Christopher Wren

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Sir Christopher Wren in Godfrey Kneller's 1711 portrait.

Sir Christopher Wren (20 October 163225 February 1723) was a 17th century English architect, designer, astronomer, geometer, considered one of the greatest English architects in history. Wren designed 53 London churches, including St Paul's Cathedral, as well as many secular buildings of note. He was a founder of the Royal Society (president 1680–82), and his scientific work was highly regarded by Sir Isaac Newton and Blaise Pascal.

Sourced[edit]

  • Architecture has its political Use; publick Buildings being the Ornament of a Country; it establishes a Nation, draws People and Commerce; makes the People love their native Country, which Passion is the Original of all great Actions in a Common-wealth…. Architecture aims at Eternity.
    • "Of Architecture", Parentalia; or Memoirs of the Family of the Wrens, comp. by his son Christopher (1750, reprinted 1965), Appendix, p. 351.
  • A time will come when men will stretch out their eyes. They should see planets like our Earth.
    • Inaugural Lecture as Professor of Astronomy, Gresham College, as quoted in If the Universe is Teeming with Aliens-- where is Everybody? Fifty Solutions to the Fermi Paradox and the Problem of Extraterrestrial Life, by Stephen Webb (2002), p. 150.

About Christopher Wren[edit]

  • He was of opinion that what we now vulgarly call the Gothick, ought properly and truly be named Saracenick Architecture refined by the Christians.
    • Conclusion of the life of Sir Christopher Wren, in The Magazine of Magazines, January 1759, p. 11.
  • Sir Christopher Wren
    Said, "I am going to dine with some men.
    If anyone calls
    Say I am designing St. Paul's."
  • Perhaps you have heard the story of Christopher Wren, one of the greatest of English architects, who walked one day unrecognized among the men who were at work upon the building of St. Paul's cathedral in London which he had designed. "What are you doing?" he inquired of one of the workmen, and the man replied, "I am cutting a piece of stone." As he went on he put the same question to another man, and the man replied, "I am earning five shillings twopence a day." And to a third man he addressed the same inquiry and the man answered, "I am helping Sir Christopher Wren build a beautiful cathedral." That man had vision. He could see beyond the cutting of the stone, beyond the earning of his daily wage, to the creation of a work of art—the building of a great cathedral. And in your life it is important for you to strive to attain a vision of the larger whole.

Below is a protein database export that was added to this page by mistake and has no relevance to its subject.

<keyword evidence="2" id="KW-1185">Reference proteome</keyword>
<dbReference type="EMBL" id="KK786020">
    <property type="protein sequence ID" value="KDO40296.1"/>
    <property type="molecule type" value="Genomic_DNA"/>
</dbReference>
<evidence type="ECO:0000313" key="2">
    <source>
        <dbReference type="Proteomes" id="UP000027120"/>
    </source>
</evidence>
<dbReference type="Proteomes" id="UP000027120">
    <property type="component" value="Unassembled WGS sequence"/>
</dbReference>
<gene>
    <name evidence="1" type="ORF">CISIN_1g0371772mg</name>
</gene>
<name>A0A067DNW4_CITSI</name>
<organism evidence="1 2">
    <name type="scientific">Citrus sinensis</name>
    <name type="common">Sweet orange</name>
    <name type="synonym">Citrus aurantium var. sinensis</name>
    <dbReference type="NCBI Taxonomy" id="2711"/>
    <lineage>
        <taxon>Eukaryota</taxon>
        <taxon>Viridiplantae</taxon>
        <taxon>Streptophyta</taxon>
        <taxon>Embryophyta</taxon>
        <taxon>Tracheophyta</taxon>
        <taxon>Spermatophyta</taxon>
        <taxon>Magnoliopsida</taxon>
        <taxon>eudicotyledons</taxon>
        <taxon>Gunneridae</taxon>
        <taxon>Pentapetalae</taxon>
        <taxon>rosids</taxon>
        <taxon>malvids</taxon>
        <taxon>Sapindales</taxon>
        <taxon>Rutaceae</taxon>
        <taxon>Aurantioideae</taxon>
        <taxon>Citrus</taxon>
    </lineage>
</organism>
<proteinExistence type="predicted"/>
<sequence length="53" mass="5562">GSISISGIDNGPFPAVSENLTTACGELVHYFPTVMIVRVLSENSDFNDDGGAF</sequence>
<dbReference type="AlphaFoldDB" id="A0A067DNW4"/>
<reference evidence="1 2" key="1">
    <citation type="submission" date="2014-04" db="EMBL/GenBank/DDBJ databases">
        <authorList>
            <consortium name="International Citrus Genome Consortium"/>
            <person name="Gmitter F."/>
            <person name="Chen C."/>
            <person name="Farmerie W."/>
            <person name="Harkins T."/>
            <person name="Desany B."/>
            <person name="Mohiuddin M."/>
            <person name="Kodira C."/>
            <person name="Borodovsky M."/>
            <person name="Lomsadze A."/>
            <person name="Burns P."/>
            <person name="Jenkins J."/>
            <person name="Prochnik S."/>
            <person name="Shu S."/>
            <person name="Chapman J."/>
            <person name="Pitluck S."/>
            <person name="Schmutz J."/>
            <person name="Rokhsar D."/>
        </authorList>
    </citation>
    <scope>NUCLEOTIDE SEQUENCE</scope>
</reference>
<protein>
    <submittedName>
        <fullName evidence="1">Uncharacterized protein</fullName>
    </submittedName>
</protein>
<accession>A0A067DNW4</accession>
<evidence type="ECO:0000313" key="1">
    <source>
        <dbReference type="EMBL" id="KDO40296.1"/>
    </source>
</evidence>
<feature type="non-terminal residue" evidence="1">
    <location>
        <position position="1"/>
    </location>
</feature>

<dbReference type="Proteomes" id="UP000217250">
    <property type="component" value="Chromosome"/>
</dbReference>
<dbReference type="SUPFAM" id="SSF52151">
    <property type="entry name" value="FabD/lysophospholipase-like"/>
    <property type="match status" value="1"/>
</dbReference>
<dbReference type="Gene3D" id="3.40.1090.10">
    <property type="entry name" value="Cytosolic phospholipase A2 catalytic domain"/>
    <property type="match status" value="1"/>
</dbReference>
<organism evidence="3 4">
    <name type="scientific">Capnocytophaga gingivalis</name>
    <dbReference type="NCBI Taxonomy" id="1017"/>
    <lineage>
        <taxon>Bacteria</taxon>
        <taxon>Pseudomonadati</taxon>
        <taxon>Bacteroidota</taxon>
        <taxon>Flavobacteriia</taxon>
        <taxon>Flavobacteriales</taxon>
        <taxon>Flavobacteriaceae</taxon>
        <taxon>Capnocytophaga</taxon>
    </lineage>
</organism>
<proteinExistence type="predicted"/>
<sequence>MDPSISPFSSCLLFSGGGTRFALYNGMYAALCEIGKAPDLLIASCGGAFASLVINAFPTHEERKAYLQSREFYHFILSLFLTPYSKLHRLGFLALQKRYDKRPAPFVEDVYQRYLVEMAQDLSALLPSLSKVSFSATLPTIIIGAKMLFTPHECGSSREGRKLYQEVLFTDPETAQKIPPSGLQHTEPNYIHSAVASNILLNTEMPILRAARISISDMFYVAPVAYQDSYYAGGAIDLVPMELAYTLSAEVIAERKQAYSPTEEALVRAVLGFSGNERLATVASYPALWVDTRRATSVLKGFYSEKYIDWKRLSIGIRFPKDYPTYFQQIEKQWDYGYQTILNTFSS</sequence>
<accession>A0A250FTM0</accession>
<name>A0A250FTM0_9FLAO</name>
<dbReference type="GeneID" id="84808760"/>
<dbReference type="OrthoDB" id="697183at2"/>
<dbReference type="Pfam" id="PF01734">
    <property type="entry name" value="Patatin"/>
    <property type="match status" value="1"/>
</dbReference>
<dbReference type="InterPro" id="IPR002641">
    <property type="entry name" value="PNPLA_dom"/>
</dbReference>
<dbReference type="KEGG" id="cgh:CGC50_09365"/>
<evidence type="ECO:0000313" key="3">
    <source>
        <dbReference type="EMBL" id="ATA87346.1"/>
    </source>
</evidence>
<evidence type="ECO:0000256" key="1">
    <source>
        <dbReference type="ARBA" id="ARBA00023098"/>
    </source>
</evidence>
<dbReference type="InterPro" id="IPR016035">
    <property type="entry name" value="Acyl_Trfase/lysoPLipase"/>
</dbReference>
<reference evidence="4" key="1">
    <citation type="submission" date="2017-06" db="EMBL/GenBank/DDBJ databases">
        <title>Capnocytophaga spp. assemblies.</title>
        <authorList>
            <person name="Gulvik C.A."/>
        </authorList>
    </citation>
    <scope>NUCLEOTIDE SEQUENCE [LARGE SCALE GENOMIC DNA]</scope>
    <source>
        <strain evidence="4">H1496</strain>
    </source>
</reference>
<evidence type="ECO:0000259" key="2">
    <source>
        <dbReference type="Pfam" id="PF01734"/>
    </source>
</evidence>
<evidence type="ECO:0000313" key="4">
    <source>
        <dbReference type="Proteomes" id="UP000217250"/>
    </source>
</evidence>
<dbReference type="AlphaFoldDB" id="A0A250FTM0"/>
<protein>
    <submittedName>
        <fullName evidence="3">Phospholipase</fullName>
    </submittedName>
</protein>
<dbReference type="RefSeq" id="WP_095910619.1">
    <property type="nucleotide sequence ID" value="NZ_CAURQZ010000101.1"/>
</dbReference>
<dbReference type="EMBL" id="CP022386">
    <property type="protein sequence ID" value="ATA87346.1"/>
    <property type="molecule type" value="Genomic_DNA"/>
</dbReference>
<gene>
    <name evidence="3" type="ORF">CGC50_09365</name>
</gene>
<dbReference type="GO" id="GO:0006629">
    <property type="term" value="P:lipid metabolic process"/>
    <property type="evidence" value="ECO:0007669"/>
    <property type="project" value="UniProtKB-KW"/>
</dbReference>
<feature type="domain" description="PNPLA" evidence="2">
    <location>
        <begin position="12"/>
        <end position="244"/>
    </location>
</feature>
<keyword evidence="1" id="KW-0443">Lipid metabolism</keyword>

• Attributed to Louise Bush-Brown, director of the Pennsylvania School of Horticulture for Women. Reported in as unverified in Respectfully Quoted: A Dictionary of Quotations (1989).
  • Christopher Wren, the leading architect of London's reconstruction after the great fire of 1666, lies buried beneath the floor of his most famous building, St. Paul's cathedral. No elaborate sarcophagus adorns the site. Instead, we find only the famous epitaph written by his son and now inscribed into the floor: “si monumentum requiris, circumspice”—if you are searching for his monument, look around. A tad grandiose, perhaps, but I have never read a finer testimony to the central importance—one might even say sacredness — of actual places, rather than replicas, symbols, or other forms of vicarious resemblance.
    • Stephen Jay Gould. The Lying Stones of Marrakech (2001); "A Tale of Two Work Sites", p. 251

External links[edit]

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